Coming into an inheritance
The death of a parent can be a hugely distressing time. It may also mean coming into an inheritance. Working out what to do with an inheritance isn’t always straightforward, so here are some tips on how to approach it.
Receiving a financial windfall isn’t always an occasion for celebration. If it comes in the form of inheritance following the loss of a parent, it’s likely to be a time of sadness and reflection – for you and your extended family. In time, deciding how to manage any inheritance will become more pressing and getting professional advice could help smooth the process. Here are some of the things you may need to work through when that time comes.
Understanding what you’ve inherited
Inheritances can take many forms: cash, property, shares, superannuation interest or simply treasured personal possessions. There can be complicated tax considerations associated with some bequests. The form yours takes is likely to influence whether you choose to retain or sell it and the timing of any sale. It can be helpful to get professional legal and or financial advice before making any decisions.
Managing shared ownership
If an inheritance is shared among two or more people, settling an estate can become complicated, particularly if there are different ideas about whether assets should be retained or sold. It can be a stressful time and clear, open communication is the key to ensuring relations don’t become strained while you work towards an agreement. This might involve people accepting unequal shares of the various assets. For example, a brother or sister may opt to buy the others out of the family home, or trade their share of cash or a superannuation interest for a larger share of the property. This is where professional help can be really useful, particularly if the arrangements are complex or involve large sums.
Discussing inheritance with your parents can make things simpler down the track. It can be a difficult topic to tackle but talking through the terms of the will with everyone in advance, including who’s been chosen to act as executor, can ensure everyone knows where they stand.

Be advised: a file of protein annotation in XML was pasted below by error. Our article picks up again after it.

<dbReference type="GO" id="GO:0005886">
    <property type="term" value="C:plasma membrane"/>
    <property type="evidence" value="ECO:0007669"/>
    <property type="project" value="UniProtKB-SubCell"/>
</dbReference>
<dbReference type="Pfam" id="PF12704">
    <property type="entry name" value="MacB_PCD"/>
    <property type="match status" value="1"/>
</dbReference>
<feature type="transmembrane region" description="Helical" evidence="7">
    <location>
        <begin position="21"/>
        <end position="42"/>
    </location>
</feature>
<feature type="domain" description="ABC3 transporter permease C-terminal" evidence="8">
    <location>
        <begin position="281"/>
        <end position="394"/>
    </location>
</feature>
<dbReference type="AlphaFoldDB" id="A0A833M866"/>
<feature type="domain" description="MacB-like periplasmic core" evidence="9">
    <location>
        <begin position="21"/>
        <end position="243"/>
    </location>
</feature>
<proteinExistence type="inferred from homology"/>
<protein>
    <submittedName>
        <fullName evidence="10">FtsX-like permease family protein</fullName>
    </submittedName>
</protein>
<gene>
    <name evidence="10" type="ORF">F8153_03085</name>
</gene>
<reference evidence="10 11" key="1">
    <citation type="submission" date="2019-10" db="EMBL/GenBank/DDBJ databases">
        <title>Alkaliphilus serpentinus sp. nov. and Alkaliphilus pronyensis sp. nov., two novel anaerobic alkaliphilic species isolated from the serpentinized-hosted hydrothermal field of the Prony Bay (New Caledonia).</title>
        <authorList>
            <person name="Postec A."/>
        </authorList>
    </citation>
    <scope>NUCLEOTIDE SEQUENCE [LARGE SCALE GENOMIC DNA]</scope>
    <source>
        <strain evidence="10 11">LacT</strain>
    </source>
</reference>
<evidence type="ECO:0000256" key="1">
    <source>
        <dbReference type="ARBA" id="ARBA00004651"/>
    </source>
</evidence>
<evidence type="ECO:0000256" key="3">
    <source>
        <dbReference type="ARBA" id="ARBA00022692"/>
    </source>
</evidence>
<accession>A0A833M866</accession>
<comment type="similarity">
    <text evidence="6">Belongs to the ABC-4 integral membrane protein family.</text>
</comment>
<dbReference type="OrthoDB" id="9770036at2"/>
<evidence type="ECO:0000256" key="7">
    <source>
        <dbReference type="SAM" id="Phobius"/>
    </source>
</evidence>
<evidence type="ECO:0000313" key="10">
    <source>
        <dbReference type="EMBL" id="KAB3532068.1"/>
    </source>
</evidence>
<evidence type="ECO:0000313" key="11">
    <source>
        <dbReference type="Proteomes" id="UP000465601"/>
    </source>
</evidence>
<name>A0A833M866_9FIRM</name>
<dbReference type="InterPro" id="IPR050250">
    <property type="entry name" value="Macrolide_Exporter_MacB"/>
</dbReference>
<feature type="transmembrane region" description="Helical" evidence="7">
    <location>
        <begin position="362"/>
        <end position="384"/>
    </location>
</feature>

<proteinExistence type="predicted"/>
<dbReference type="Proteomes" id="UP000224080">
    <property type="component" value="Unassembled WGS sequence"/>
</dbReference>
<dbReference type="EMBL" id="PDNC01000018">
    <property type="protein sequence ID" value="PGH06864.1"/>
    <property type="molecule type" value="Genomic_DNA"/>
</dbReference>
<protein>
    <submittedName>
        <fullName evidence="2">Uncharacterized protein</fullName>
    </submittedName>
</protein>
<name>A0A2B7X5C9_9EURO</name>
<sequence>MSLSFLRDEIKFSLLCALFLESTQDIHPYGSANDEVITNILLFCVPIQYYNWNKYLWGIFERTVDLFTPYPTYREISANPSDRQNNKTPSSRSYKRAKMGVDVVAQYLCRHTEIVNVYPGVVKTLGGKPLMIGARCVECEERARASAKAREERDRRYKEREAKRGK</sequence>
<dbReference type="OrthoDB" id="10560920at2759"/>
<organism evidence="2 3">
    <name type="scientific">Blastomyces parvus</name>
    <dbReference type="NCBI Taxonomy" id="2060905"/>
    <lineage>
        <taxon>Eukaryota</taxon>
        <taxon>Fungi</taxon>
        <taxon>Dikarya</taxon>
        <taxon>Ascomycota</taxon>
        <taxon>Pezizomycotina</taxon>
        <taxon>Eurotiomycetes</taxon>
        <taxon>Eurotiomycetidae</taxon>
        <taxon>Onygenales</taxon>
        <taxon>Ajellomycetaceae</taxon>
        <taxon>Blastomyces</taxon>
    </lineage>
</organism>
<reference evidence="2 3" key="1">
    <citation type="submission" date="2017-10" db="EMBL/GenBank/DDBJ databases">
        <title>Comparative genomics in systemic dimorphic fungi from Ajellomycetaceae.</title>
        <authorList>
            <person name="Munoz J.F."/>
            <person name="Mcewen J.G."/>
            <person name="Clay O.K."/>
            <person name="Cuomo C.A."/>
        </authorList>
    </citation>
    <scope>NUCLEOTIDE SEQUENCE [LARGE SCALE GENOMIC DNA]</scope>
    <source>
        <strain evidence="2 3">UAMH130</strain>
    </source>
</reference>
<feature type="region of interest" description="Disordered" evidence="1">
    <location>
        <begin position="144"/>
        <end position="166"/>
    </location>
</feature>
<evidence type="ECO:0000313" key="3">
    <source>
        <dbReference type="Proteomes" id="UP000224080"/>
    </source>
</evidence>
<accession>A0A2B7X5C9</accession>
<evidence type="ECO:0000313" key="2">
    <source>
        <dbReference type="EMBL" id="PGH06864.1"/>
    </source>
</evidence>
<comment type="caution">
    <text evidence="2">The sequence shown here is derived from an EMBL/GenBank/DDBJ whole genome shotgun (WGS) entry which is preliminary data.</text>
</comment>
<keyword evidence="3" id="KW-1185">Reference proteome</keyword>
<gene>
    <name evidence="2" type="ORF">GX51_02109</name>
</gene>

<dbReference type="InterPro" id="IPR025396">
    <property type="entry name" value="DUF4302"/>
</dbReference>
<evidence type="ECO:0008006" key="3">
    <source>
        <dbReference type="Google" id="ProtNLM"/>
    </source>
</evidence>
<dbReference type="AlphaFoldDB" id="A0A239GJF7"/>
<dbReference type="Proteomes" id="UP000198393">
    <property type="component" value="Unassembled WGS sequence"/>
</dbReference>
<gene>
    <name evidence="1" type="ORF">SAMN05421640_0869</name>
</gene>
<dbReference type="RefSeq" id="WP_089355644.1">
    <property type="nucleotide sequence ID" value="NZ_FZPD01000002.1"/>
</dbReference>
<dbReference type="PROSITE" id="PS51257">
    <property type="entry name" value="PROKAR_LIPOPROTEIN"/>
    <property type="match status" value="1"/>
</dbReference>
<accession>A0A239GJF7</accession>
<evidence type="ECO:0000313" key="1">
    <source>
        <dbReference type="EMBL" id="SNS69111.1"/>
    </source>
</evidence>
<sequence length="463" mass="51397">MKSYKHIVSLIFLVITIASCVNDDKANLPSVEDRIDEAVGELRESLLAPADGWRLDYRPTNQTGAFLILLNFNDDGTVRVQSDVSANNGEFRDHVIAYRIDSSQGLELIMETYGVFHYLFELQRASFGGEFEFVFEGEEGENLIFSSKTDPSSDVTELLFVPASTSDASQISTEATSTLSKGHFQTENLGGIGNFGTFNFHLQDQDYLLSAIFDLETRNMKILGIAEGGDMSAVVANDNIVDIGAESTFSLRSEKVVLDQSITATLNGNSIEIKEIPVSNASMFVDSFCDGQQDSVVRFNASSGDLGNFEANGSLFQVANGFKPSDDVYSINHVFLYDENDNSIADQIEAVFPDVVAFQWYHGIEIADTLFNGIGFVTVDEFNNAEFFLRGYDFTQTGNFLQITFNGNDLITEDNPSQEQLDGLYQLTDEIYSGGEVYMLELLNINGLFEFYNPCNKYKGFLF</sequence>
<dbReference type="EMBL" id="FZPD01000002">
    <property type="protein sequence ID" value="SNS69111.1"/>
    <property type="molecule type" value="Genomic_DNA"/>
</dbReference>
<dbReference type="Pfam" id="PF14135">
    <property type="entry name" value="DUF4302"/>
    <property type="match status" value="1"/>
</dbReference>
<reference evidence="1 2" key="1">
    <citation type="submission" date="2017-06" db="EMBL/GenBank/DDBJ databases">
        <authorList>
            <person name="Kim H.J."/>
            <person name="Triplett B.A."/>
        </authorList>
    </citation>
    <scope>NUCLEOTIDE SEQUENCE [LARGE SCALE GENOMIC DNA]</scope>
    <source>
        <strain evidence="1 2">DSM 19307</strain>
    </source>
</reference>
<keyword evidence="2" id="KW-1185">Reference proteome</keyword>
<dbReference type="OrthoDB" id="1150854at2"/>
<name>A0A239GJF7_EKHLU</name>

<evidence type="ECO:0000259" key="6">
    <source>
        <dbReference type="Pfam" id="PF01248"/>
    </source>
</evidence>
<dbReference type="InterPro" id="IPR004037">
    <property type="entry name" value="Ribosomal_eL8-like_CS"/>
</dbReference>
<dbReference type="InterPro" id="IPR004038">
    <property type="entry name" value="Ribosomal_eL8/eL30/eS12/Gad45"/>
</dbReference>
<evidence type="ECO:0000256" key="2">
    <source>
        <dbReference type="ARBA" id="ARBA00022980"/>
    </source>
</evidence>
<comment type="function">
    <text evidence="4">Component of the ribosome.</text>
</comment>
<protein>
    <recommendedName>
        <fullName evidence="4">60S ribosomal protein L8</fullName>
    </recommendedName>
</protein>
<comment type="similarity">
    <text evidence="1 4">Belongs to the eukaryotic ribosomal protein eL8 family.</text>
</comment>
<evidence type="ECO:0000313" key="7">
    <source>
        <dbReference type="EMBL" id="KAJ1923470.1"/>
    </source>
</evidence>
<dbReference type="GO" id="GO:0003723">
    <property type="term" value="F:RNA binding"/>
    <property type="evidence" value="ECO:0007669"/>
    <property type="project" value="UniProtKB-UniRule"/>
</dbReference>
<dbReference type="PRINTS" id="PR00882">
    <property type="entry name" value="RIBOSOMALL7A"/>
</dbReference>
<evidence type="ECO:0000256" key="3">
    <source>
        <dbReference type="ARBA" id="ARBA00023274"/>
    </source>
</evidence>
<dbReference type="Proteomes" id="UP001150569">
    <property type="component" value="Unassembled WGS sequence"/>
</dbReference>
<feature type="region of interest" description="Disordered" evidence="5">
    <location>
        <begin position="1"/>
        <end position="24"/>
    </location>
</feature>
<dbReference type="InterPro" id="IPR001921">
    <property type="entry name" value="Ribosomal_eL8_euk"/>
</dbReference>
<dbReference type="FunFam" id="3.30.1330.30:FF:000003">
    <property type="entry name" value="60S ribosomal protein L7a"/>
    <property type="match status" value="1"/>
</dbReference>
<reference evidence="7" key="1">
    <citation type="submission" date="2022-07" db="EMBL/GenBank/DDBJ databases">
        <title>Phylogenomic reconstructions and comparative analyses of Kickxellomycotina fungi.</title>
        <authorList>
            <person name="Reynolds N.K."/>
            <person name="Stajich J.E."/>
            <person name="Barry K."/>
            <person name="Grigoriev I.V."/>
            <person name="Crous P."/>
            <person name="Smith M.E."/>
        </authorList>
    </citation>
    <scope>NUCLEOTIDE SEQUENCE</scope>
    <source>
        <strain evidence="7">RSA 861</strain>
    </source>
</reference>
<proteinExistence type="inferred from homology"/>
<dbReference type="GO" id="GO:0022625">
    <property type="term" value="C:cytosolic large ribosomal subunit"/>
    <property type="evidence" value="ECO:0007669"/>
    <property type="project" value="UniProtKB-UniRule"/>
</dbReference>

Establish your priorities
It’s possible you’ll decide on a combination of saving, sharing and spending your inheritance. However, taking the time to think things through before deciding anything is key. Talking through your priorities and plans with a financial adviser can also help you choose how to put your funds to best use.
Your life stage and financial position are likely to influence what you do with a lump-sum inheritance. If you still have a mortgage on your home, you may decide to reduce or discharge it. Alternatively, you might top up your super with a non-deductible lump sum contribution.
Sharing the inheritance with your children may also be something you want to consider. It’s become common for parents to help their kids get a foot on the property ladder by investing a lump sum or buying an investment property for them.
If you’ve been thinking about a major purchase or have something you’d love to tick off the bucket list, you may decide the time has come. It can be a lovely way to honour your parent’s memory.
Important information and disclaimer
Any advice in this publication is of a general nature only and has not been tailored to your personal circumstances. Accordingly, reliance should not be placed on the information contained in this document as the basis for making any financial investment, insurance or other decision. Please seek personal advice prior to acting on this information.
While it is believed the information in this publication is accurate and reliable, the accuracy of that information is not guaranteed in any way. Opinions constitute our judgement at the time of issue and are subject to change. Neither the Licensee nor any member of the NAB Group, nor their employees or directors gives any warranty of accuracy, or accepts any responsibility for errors or omissions in this document.
Any general tax information provided in this publication is intended as a guide only and is based on our general understanding of taxation laws. It is not intended to be a substitute for specialised taxation advice or an assessment of your liabilities, obligations or claim entitlements that arise, or could arise, under taxation law, and we recommend you consult with a registered tax agent.